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I would like to gather all logs entries, that are written into log files with rotation:

    log_2013_05_10.txt
    log_2013_05_11.txt
    log_2013_05_12.txt
    ...

...into one file. The goal is, that during stresstesting an application, that runs overnight, all entries are available in one file (and only from this time period), so no manual merging and cleanup (removing entries from before and after testperiod) is needed.

Is there any tool (linux commandline), that tracks the files (that matches some pattern)? Something like:

    streamer 'log_2013*' > joined.txt

(joined.txt will be appended as long as the joiner command runs - for example 24h)

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3 Answers 3

tail -Fq -n 0 log_2013_05_10.txt log_2013_05_11.txt ... > joined.txt should work. It will follow the end of the files, writing their new contents to the target file as it arrives. If you're using Bash 4, you can create a simple expression which will match all the files for a whole year (and then some): log_2013_{01..12}_{01..31}.txt

Example:

$ cd -- "$(mktemp --directory)"
$ tail -Fq -n 0 date.log disk.log > joined.txt & # Start logging
[1] 30827
tail: cannot open 'date.log' for reading: No such file or directory
tail: cannot open 'disk.log' for reading: No such file or directory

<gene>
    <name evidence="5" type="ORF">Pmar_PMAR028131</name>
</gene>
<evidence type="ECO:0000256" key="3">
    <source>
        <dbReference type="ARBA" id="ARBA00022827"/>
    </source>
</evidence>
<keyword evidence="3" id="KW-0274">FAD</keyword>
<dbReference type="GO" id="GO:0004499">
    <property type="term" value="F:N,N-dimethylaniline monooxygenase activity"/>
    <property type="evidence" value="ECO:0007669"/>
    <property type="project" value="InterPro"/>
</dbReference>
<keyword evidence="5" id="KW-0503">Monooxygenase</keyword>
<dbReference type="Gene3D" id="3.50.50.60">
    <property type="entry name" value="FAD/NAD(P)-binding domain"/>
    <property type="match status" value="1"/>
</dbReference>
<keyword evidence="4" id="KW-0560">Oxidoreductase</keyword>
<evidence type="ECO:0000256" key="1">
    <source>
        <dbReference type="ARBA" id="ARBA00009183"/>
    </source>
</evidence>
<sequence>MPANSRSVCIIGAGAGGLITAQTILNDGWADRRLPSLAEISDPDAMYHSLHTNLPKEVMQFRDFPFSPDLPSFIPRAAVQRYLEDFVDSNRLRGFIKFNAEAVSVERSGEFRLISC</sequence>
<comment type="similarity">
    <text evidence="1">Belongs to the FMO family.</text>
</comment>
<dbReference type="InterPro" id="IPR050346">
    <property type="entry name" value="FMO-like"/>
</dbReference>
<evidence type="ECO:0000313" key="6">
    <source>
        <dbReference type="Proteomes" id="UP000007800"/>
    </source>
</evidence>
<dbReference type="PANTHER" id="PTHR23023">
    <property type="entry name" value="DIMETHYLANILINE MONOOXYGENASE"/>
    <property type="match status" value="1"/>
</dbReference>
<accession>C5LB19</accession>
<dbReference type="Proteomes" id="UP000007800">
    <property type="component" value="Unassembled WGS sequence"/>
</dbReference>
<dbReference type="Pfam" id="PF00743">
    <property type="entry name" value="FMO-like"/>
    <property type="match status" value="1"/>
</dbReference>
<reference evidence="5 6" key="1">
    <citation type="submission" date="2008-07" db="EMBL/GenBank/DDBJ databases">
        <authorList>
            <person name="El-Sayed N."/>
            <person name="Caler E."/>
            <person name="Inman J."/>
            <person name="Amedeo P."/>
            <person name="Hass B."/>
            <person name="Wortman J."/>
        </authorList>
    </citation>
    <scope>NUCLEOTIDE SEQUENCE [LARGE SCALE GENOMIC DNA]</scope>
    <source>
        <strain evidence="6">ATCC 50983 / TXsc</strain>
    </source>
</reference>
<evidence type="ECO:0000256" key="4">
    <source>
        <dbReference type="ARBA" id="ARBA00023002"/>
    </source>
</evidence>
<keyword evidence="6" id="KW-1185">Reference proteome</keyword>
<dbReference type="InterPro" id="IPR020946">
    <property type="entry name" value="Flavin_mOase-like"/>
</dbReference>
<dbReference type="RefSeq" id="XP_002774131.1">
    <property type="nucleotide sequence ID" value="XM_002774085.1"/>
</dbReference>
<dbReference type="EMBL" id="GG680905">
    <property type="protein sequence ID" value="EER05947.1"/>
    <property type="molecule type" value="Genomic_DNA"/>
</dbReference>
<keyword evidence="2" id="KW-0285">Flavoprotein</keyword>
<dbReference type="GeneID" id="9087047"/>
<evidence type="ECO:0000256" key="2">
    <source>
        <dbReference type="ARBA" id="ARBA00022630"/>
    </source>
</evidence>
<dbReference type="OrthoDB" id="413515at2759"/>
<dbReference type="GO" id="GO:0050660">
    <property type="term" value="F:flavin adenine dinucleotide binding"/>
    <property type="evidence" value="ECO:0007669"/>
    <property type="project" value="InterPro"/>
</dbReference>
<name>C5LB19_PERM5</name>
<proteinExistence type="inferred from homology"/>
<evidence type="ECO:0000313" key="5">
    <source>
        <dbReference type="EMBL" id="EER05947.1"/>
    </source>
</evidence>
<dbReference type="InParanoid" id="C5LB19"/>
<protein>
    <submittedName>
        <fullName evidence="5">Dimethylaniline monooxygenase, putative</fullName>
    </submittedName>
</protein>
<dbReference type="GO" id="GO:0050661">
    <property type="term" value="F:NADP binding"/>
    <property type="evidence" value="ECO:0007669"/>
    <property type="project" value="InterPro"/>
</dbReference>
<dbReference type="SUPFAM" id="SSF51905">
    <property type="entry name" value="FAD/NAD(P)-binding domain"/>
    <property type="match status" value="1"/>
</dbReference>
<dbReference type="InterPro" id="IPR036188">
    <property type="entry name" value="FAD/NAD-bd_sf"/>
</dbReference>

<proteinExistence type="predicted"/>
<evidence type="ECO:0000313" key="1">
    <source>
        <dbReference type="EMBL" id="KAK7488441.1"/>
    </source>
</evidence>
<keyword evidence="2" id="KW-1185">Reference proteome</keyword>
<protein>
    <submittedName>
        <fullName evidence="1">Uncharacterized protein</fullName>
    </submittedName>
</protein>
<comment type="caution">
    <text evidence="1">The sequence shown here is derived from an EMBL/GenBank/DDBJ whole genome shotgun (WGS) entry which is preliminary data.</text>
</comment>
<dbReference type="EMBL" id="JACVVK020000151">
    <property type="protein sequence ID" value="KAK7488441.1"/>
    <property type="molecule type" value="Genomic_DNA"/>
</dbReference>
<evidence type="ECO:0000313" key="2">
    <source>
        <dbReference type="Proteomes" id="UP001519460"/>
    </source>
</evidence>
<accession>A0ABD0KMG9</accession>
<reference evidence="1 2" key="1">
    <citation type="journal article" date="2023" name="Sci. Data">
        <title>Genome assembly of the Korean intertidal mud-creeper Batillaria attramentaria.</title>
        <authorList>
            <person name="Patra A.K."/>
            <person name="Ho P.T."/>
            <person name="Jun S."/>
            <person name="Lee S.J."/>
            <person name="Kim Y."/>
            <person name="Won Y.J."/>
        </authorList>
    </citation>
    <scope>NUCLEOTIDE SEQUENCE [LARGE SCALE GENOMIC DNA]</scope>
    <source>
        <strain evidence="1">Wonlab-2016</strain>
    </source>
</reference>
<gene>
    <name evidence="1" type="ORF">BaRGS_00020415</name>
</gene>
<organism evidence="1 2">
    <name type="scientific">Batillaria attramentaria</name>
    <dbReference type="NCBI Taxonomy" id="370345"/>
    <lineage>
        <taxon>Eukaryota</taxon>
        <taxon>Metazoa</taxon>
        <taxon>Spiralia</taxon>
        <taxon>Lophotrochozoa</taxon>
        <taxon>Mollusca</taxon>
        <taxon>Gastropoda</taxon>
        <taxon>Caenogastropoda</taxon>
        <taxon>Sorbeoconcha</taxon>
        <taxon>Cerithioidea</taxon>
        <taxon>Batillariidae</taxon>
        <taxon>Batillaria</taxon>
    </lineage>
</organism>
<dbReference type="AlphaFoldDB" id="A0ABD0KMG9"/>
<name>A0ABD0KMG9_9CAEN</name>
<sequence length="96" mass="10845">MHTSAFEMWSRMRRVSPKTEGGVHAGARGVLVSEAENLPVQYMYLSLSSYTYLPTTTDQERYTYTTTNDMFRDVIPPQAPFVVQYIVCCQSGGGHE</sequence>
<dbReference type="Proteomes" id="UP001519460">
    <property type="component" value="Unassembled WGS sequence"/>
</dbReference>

$ while true; do date >> date.log; sleep 5; done & # Log time every 5 seconds
[2] 30835
tail: 'date.log' has become accessible
$ while true; do df -Ph / | tail -n 1 >> disk.log; sleep 10; done & # Log disk use every 10 seconds
[3] 30847
tail: 'disk.log' has become accessible

Now you can tail -f -n 0 joined.txt to see what's being written to the joined log.

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1  
It will not follow the new created files. –  Alper May 22 '13 at 14:43
    
It will if you specify their names rather than using a glob. –  l0b0 May 22 '13 at 14:51
    
After the update, it will follow. It may be useful to add how it is possible to generate file names. For example, tail -Fq -n 0 $(echo log_2013_05_{1..100}) –  Alper May 22 '13 at 15:11
    
Or {1..31} ;) Also, it won't work like that for zero-padded numbers. –  l0b0 May 22 '13 at 15:20
    
+1 for a promising one-liner, thank you –  Tomasz May 22 '13 at 20:03

I think, multitail may work for you.

MultiTail lets you view one or multiple files like the original tail program. The difference is that it creates multiple windows on your console (with ncurses). It can also monitor wildcards: if another file matching the wildcard has a more recent modification date, it will automatically switch to that file. That way you can, for example, monitor a complete directory of files. Merging of 2 or even more logfiles is possible.

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+1 for very interesting tool, especially splitting window to follow multiple files, thank you –  Tomasz May 22 '13 at 20:06

This is simple but should do the trick.

#!/bin/bash

OUTFILE=/tmp/joinedlog.txt
touch $OUTFILE

if [ "$1" == "" ]; then
    PATTERN='log_*05*'
else
    PATTERN=$1
fi

echo "Searching for $PATTERN"

for x in $( ls $PATTERN ); do
    echo Joining $x
    cat $x >> $OUTFILE
done
share|improve this answer
    
Thanks Henry. This script works on ready files, and only joins them. I was thinking about tracking, something like: streamer 'log_2013*' > joined.txt This would then really track changes, only those that I am interested in (time period - I would just kill the command at the end of test) –  Tomasz May 22 '13 at 14:09
    
@Tomasz Ah, gotcha. Good luck –  Henry Rivera May 22 '13 at 15:04

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